My turn – Finola Scott

My turn

Slowly folding Mum curves
towards foetal
pebble knuckles clutch
the bathroom sink

Her bones now brittle
weary from holding
the looseness of her belly
so often baby-taut

Time-faded freckles hoard
her long summer days,
shrivelled teats remember
my touch.

As I soap the flannel
I feel the tug of return.
She bows her head
accepts this is her time.

Finola Scott’s work is published widely, including in The High Window, Prole and Lighthouse. Dreich publish her recent pamphlet Count the ways. More can be read at FB Finola Scott Poems. Finola enjoys zooming, cakes and blue tits, not neccesarily in that order.

Between Mary Berry’s Baking Bible and My Class Enjoys Cooking – Sarah Wimbush

Between Mary Berry’s Baking Bible and My Class Enjoys Cooking

there’s Modern Practical Cookery.
Rebound with Bero paste and bedsheet ribbons,
you relax on the eBay table,
glad of the rest from all that standing.

Unused for years but read, shelved, read,
you remain on the kitchen shelf.
Each splodge, each blown stain
amber on your frosted cover –

pages so brittle, if I let you slip
you would smash across the tiled floor:
Contents, Hors D’oeuvres,
Empire Recipes
; Woman’s Own snippings –

orange sellotape unsticking cuttings,
paper thinned from a million finger turns:
Tripe and Onions, Semolina Soup,
Christmas card bookmarks,

a paper rose, marginalia: ‘my curry’.
Each time, you bustle in reeking
of a thousand crumbles, gingham housecoat,
bombs, birthdays, talc. Kisses

Sarah Wimbush has published two pamphlets: Bloodlines (Seren, 2020) and The Last Dinosaur in Doncaster (Smith|Doorstop, 2021). Her first collection Shelling Peas with My Grandmother in the Gorgiolands will be published by Bloodaxe in 2022. 

Walrussey – Bex Hainsworth


For Wally

They say that you dozed off on an iceberg
and awoke on Irish shores, a Nordic visitor
without a horde, lonely wanderer, far
from your arctic home. Child of ice mountains,
you have ridden these Celtic currents
for months, travelling south, strange sun-pilgrim.
They say that you are lost, gorging yourself
on Cornish clams, preparing for a return journey,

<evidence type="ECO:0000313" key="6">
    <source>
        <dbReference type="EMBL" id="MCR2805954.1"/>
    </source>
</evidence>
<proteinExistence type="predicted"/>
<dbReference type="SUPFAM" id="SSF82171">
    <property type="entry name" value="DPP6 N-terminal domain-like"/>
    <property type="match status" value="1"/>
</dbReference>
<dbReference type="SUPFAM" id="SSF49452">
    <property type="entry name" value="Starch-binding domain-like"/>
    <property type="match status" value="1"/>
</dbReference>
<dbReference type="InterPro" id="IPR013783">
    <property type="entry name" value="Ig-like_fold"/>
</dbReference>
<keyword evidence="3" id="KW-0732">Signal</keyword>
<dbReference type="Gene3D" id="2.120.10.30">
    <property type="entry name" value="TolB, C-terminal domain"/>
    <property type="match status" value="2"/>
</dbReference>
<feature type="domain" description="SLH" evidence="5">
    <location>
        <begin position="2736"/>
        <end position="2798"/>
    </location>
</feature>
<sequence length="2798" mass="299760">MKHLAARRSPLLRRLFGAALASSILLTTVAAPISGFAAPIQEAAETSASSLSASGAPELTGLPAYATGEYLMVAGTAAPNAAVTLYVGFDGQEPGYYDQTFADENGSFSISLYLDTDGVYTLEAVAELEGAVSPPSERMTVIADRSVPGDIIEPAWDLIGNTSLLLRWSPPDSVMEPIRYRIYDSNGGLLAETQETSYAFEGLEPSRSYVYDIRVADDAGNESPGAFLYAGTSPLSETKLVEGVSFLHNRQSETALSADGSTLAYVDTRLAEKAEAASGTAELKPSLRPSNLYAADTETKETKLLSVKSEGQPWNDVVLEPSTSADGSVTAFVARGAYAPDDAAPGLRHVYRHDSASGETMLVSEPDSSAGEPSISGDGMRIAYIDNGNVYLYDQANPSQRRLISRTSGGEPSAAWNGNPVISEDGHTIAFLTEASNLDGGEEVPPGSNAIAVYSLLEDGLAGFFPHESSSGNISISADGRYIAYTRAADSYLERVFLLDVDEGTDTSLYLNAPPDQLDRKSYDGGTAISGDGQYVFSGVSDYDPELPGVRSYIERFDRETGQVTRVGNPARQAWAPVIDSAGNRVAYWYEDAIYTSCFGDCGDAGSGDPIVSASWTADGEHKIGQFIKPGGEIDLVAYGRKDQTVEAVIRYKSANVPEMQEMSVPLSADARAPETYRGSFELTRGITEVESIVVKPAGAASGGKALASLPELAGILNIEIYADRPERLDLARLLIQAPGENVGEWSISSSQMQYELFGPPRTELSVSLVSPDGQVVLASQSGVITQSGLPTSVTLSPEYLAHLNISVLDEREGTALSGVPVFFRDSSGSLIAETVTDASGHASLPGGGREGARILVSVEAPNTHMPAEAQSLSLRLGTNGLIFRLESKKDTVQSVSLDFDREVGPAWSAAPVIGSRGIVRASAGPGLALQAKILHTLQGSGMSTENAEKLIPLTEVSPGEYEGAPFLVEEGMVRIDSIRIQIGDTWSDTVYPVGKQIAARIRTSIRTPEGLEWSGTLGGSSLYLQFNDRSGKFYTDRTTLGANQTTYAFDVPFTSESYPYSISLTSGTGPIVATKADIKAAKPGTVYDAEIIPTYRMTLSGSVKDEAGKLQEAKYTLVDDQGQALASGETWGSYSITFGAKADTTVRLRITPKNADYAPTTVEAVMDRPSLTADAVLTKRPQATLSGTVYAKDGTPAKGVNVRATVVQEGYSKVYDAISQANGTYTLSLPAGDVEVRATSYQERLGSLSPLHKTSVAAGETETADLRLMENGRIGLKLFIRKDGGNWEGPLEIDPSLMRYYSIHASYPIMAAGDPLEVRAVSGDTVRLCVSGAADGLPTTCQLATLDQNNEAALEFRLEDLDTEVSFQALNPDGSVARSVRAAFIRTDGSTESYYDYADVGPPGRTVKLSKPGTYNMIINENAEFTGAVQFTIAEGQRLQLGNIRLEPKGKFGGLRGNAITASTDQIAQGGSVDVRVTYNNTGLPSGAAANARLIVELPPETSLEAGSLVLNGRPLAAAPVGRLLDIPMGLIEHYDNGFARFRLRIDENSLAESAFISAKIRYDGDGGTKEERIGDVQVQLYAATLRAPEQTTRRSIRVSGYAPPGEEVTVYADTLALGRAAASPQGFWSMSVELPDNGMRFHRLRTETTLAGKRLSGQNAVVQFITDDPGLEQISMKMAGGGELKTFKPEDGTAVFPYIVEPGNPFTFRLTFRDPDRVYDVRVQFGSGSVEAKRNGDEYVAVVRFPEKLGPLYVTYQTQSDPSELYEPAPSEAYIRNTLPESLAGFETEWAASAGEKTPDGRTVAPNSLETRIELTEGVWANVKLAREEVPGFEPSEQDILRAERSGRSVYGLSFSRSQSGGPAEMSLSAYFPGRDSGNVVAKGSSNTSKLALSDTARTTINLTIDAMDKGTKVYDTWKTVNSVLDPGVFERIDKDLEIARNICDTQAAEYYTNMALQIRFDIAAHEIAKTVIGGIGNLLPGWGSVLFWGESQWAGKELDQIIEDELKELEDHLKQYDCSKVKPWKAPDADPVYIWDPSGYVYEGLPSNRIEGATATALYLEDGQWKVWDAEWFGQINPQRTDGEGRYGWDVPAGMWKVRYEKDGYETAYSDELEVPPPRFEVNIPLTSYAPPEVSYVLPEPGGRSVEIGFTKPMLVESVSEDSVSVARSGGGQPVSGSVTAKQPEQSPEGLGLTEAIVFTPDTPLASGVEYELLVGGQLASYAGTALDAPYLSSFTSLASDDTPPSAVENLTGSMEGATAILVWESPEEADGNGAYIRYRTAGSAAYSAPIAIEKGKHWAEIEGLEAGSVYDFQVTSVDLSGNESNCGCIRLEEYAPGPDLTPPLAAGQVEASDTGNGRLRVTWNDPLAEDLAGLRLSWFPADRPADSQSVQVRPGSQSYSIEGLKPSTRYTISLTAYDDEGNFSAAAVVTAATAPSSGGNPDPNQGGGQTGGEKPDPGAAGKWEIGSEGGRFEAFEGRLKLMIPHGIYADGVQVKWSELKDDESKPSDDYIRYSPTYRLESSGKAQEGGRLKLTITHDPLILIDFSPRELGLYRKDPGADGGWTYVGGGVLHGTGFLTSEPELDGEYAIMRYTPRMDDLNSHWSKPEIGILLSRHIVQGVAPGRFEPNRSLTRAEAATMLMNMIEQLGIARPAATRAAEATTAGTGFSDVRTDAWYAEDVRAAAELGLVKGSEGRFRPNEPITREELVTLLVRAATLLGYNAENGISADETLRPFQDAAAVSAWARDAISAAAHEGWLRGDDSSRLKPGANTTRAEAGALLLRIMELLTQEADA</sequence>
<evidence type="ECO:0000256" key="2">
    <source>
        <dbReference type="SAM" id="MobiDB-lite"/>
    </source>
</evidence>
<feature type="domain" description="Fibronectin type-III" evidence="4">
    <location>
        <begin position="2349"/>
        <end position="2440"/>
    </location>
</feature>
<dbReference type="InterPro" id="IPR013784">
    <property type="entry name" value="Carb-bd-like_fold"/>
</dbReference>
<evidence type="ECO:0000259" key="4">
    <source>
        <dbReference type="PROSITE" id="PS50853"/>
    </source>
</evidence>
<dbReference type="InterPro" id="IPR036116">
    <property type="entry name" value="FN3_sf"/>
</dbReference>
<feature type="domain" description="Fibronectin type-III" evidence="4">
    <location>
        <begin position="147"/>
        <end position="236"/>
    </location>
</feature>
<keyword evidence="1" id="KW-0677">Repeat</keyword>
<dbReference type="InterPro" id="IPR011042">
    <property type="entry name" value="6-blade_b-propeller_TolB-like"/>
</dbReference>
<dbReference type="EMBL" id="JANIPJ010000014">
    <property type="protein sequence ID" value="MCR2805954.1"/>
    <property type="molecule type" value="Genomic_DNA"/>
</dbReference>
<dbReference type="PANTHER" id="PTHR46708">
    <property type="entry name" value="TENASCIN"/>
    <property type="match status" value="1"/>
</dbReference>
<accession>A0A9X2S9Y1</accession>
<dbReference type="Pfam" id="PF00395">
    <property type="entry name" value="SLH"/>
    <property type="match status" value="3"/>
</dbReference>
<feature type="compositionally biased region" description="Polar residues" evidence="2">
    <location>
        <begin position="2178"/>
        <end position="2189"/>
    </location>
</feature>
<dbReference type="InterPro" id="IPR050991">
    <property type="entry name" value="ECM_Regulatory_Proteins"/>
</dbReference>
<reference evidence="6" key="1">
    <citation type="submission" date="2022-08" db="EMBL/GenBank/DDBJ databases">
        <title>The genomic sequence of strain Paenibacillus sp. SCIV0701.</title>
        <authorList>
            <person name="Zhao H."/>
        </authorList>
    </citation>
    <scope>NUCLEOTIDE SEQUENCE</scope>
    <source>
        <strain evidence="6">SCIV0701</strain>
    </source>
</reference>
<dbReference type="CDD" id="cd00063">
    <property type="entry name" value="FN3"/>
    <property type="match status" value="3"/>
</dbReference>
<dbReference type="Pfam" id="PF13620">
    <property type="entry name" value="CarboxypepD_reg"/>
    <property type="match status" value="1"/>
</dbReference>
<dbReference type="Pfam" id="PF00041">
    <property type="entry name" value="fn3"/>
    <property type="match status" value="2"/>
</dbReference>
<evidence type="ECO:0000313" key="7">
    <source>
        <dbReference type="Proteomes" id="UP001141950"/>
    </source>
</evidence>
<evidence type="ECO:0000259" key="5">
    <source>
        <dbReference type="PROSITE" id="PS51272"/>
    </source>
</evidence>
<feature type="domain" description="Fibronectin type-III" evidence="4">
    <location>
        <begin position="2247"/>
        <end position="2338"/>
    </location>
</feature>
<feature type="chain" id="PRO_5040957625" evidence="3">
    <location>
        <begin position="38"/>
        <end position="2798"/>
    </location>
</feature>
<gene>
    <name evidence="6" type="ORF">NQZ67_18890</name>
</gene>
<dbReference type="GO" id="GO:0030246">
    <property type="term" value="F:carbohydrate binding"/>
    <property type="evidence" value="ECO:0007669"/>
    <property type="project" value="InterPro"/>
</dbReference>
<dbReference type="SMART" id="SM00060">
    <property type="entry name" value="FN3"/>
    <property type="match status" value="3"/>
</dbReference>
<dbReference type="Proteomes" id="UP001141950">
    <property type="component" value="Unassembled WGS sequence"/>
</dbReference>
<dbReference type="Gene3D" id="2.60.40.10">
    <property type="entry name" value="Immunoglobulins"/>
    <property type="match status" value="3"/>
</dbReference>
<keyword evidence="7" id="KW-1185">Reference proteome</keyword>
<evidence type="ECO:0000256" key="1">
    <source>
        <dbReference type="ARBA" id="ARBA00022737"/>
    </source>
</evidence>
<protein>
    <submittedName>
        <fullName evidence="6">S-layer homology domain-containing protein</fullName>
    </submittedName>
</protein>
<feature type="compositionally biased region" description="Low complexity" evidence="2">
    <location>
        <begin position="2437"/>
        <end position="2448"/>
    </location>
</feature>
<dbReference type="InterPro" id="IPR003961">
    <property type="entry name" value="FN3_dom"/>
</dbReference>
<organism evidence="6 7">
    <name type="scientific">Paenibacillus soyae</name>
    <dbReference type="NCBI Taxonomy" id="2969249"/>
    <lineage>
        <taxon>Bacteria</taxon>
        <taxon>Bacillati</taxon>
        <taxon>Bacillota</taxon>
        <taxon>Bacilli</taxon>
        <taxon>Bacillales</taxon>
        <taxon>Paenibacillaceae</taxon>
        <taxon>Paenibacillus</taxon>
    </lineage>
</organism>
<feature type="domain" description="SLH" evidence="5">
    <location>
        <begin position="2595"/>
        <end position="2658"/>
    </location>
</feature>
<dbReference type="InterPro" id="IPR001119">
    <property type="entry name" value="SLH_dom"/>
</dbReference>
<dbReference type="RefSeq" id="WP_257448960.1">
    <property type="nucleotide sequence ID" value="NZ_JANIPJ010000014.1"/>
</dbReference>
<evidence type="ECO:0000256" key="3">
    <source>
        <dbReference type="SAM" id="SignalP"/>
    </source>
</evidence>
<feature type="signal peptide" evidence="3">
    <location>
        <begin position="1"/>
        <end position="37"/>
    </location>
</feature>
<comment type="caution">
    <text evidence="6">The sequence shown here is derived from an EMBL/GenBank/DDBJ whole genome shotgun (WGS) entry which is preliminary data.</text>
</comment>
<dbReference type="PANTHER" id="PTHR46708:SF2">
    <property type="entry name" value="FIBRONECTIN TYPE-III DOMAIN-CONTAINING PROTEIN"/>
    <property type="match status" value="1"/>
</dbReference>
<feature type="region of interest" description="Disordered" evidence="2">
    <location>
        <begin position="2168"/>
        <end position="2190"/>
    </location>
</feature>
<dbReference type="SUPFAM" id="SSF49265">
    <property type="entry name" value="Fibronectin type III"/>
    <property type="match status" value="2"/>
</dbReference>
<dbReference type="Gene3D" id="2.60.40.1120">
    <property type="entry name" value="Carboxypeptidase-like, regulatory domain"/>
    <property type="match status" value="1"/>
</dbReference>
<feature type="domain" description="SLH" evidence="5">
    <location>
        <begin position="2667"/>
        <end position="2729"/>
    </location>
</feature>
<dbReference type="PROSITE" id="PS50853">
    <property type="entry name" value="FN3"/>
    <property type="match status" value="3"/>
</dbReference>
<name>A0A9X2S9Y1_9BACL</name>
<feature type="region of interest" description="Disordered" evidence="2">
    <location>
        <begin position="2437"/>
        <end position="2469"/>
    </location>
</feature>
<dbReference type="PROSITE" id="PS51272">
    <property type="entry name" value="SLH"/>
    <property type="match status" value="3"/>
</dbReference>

but your continental visits are inscrutable.
Fingertip of Nuliayuk, you bask on beaches
like the discarded glove of an old god,
with your leathery hide, you are your own luggage.
Seafarer, you did not pack light for your odyssey.
Rolling in the snowflakes of the seafoam,
you nose boulders with grizzled whiskers,
snuggle into rocky crevices, coldsick, exiled,
missing the sounds and smells of the herd.
They say that you came to the harbour seeking company.
At night you bob among boats, mourning your lost brothers,
and watch the stars in a black sky, wishing for
a green, kelpy flicker of the aurora borealis.
Perhaps you are a scout from a melting world,
a tusked omen, disaster warning. Dear walrus
of wanderlust, moustachioed philosopher,
you are all of us, floating in an ocean-universe,
with no choice but to go on seeking.

Bex Hainsworth currently teaches in Leicester. She won the Collection HQ Prize as part of the East Riding Festival of Words and her poetry has been published following commendations in the Welsh Poetry, Ware Poets, Beaver Trust, and AUB Poetry competitions.

A Mark at Sainsbury’s – Carl Alexandersson

A Mark at Sainsbury’s

it was by the bananas
and then again
reaching for a loaf of bread
that we were told to step apart.
covid guidelines, of course,
but the straight couples
could shop away—

there are times I forget
that our lives will progress
like this:
glass doors shutting between us
at every other building.

I am tired, Mark.
you made me remember
just how much.

Carl Alexandersson (he/him) is a queer spoken word poet and writer, based in Edinburgh. He was selected for the BBC Words First programme in 2021 and his work has been published in Ink Sweat & Tears, Capsule Stories, Impossible Archetype, and more. Twitter: CarlAlex97 Instagram: caarlalexandersson

The Sisters – Maurice Devitt

The Sisters

After the other guests leave, you are alone
with them, and, in the minutes it takes
for absence to settle, you plump up the cushions
on the settee, stoke the fire – seeking refuge
in the crackle of sparks – and wonder
what direction this might take. Neighbours
and friends for years, there was
that gnawing silence the last time you met,
a silence you just couldn’t explain.
Yet, when you invited them around,
they were quick to accept. Now,
turned towards the fire, you sense their eyes
on you – the burr of a cleared throat signalling
a conversation that could go either way.

Maurice Devitt: Curator of the Irish Centre for Poetry Studies site, he published his debut collection, ‘Growing Up in Colour’, with Doire Press in 2018.  His Pushcart-nominated poem, ‘The Lion Tamer Dreams of Office Work’, was the title poem of an anthology published by Hibernian Writers in 2015. 

Dank – Rachael Clyne


One word can hold
everything you need to know
about the stare of sheep
from sodden fields

about the cronk
of raven through fog
a dog straining its leash
the mud-brown coat
of its owner

about luminous moss
down the middle of a lane
the sepia mash of leaf
that plasters its edges

about bleached sedge
that echoes with
toot of coot
chitter of wren
a dead branch
that arches and dips
into a ditch

Rachael Clyne’s collection, Singing at the Bone Tree (Indigo Dreams), concerns our relationship with nature. Her pamphlet, Girl Golem ( explores her migrant heritage and sense of otherness. She is currently expanding this work into a collection.

Ungovernable – Abigail Flint


Abigail Flint is a heritage researcher from Sheffield. Her poems have been published or are forthcoming in a range of magazines including Under the Radar, Ink Sweat and Tears, Reliquiae, Popshot Quarterly, About Larkin, 192 magazine, and research project anthologies.